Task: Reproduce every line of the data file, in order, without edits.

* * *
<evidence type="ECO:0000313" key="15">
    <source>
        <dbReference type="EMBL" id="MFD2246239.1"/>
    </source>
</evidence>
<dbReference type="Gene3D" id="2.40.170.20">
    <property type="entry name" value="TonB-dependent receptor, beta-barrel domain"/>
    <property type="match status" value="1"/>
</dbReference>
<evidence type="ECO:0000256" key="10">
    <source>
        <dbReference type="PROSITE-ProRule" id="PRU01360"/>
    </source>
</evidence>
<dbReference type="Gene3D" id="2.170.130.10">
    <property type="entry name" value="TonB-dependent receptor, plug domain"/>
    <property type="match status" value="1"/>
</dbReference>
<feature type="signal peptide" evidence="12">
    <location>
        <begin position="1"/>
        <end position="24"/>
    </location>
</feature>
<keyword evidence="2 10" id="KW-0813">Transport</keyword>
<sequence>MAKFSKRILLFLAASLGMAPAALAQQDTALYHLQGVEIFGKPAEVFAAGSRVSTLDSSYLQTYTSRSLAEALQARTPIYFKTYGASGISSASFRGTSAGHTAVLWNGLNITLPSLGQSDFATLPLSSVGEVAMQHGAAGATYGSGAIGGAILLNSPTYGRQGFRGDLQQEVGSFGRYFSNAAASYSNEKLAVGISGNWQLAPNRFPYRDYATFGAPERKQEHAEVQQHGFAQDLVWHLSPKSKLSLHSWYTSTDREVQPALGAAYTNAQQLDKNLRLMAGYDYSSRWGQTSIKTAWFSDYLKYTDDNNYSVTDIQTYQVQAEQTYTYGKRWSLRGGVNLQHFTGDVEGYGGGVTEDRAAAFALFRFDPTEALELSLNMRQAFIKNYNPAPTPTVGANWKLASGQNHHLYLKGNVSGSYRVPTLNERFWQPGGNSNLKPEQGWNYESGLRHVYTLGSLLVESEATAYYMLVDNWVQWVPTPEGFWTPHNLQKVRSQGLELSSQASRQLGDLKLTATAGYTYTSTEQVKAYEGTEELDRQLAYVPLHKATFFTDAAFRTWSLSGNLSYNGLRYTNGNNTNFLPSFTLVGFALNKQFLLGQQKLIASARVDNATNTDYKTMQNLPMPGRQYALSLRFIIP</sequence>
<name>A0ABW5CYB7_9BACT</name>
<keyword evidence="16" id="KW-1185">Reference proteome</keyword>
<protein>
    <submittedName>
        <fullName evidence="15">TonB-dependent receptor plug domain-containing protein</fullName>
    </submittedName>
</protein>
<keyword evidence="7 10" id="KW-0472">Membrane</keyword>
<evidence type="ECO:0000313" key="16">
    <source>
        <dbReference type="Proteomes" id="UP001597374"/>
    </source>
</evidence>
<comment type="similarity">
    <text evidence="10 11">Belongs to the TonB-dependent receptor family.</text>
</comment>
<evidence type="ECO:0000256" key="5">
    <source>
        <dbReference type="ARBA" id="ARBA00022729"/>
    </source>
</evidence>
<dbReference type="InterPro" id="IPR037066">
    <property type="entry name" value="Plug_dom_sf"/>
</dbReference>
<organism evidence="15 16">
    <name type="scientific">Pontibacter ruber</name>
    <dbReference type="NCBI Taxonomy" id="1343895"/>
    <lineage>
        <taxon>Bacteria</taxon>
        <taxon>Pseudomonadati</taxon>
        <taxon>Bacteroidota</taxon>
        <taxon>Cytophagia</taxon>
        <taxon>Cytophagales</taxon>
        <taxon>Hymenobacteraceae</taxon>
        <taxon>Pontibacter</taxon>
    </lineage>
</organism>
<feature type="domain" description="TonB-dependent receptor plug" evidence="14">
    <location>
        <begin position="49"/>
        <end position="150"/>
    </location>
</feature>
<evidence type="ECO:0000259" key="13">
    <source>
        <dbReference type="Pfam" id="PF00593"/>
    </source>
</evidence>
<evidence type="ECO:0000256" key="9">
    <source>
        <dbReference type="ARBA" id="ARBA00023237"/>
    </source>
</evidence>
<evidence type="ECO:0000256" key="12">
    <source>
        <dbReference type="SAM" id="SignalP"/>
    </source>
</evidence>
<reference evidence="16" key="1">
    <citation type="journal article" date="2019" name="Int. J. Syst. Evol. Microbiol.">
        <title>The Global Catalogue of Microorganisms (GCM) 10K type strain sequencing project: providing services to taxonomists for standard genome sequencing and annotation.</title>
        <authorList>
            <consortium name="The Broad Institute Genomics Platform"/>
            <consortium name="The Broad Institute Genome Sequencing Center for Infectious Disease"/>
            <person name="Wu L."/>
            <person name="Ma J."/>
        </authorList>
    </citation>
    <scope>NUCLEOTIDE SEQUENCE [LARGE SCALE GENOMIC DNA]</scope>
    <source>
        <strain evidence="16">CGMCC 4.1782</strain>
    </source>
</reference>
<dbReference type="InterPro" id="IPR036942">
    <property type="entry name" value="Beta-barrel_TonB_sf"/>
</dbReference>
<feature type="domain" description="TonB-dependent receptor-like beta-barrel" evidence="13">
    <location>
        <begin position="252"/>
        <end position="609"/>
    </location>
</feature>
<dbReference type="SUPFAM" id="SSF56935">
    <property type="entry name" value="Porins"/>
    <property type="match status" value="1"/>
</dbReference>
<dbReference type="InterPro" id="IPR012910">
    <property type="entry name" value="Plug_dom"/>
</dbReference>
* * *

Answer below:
<evidence type="ECO:0000313" key="15">
    <source>
        <dbReference type="EMBL" id="MFD2246239.1"/>
    </source>
</evidence>
<dbReference type="Gene3D" id="2.40.170.20">
    <property type="entry name" value="TonB-dependent receptor, beta-barrel domain"/>
    <property type="match status" value="1"/>
</dbReference>
<evidence type="ECO:0000256" key="10">
    <source>
        <dbReference type="PROSITE-ProRule" id="PRU01360"/>
    </source>
</evidence>
<dbReference type="Gene3D" id="2.170.130.10">
    <property type="entry name" value="TonB-dependent receptor, plug domain"/>
    <property type="match status" value="1"/>
</dbReference>
<feature type="signal peptide" evidence="12">
    <location>
        <begin position="1"/>
        <end position="24"/>
    </location>
</feature>
<keyword evidence="2 10" id="KW-0813">Transport</keyword>
<sequence>MAKFSKRILLFLAASLGMAPAALAQQDTALYHLQGVEIFGKPAEVFAAGSRVSTLDSSYLQTYTSRSLAEALQARTPIYFKTYGASGISSASFRGTSAGHTAVLWNGLNITLPSLGQSDFATLPLSSVGEVAMQHGAAGATYGSGAIGGAILLNSPTYGRQGFRGDLQQEVGSFGRYFSNAAASYSNEKLAVGISGNWQLAPNRFPYRDYATFGAPERKQEHAEVQQHGFAQDLVWHLSPKSKLSLHSWYTSTDREVQPALGAAYTNAQQLDKNLRLMAGYDYSSRWGQTSIKTAWFSDYLKYTDDNNYSVTDIQTYQVQAEQTYTYGKRWSLRGGVNLQHFTGDVEGYGGGVTEDRAAAFALFRFDPTEALELSLNMRQAFIKNYNPAPTPTVGANWKLASGQNHHLYLKGNVSGSYRVPTLNERFWQPGGNSNLKPEQGWNYESGLRHVYTLGSLLVESEATAYYMLVDNWVQWVPTPEGFWTPHNLQKVRSQGLELSSQASRQLGDLKLTATAGYTYTSTEQVKAYEGTEELDRQLAYVPLHKATFFTDAAFRTWSLSGNLSYNGLRYTNGNNTNFLPSFTLVGFALNKQFLLGQQKLIASARVDNATNTDYKTMQNLPMPGRQYALSLRFIIP</sequence>
<name>A0ABW5CYB7_9BACT</name>
<keyword evidence="16" id="KW-1185">Reference proteome</keyword>
<protein>
    <submittedName>
        <fullName evidence="15">TonB-dependent receptor plug domain-containing protein</fullName>
    </submittedName>
</protein>
<keyword evidence="7 10" id="KW-0472">Membrane</keyword>
<evidence type="ECO:0000313" key="16">
    <source>
        <dbReference type="Proteomes" id="UP001597374"/>
    </source>
</evidence>
<comment type="similarity">
    <text evidence="10 11">Belongs to the TonB-dependent receptor family.</text>
</comment>
<evidence type="ECO:0000256" key="5">
    <source>
        <dbReference type="ARBA" id="ARBA00022729"/>
    </source>
</evidence>
<dbReference type="InterPro" id="IPR037066">
    <property type="entry name" value="Plug_dom_sf"/>
</dbReference>
<organism evidence="15 16">
    <name type="scientific">Pontibacter ruber</name>
    <dbReference type="NCBI Taxonomy" id="1343895"/>
    <lineage>
        <taxon>Bacteria</taxon>
        <taxon>Pseudomonadati</taxon>
        <taxon>Bacteroidota</taxon>
        <taxon>Cytophagia</taxon>
        <taxon>Cytophagales</taxon>
        <taxon>Hymenobacteraceae</taxon>
        <taxon>Pontibacter</taxon>
    </lineage>
</organism>
<feature type="domain" description="TonB-dependent receptor plug" evidence="14">
    <location>
        <begin position="49"/>
        <end position="150"/>
    </location>
</feature>
<evidence type="ECO:0000259" key="13">
    <source>
        <dbReference type="Pfam" id="PF00593"/>
    </source>
</evidence>
<evidence type="ECO:0000256" key="9">
    <source>
        <dbReference type="ARBA" id="ARBA00023237"/>
    </source>
</evidence>
<evidence type="ECO:0000256" key="12">
    <source>
        <dbReference type="SAM" id="SignalP"/>
    </source>
</evidence>
<reference evidence="16" key="1">
    <citation type="journal article" date="2019" name="Int. J. Syst. Evol. Microbiol.">
        <title>The Global Catalogue of Microorganisms (GCM) 10K type strain sequencing project: providing services to taxonomists for standard genome sequencing and annotation.</title>
        <authorList>
            <consortium name="The Broad Institute Genomics Platform"/>
            <consortium name="The Broad Institute Genome Sequencing Center for Infectious Disease"/>
            <person name="Wu L."/>
            <person name="Ma J."/>
        </authorList>
    </citation>
    <scope>NUCLEOTIDE SEQUENCE [LARGE SCALE GENOMIC DNA]</scope>
    <source>
        <strain evidence="16">CGMCC 4.1782</strain>
    </source>
</reference>
<dbReference type="InterPro" id="IPR036942">
    <property type="entry name" value="Beta-barrel_TonB_sf"/>
</dbReference>
<feature type="domain" description="TonB-dependent receptor-like beta-barrel" evidence="13">
    <location>
        <begin position="252"/>
        <end position="609"/>
    </location>
</feature>
<dbReference type="SUPFAM" id="SSF56935">
    <property type="entry name" value="Porins"/>
    <property type="match status" value="1"/>
</dbReference>
<dbReference type="InterPro" id="IPR012910">
    <property type="entry name" value="Plug_dom"/>
</dbReference>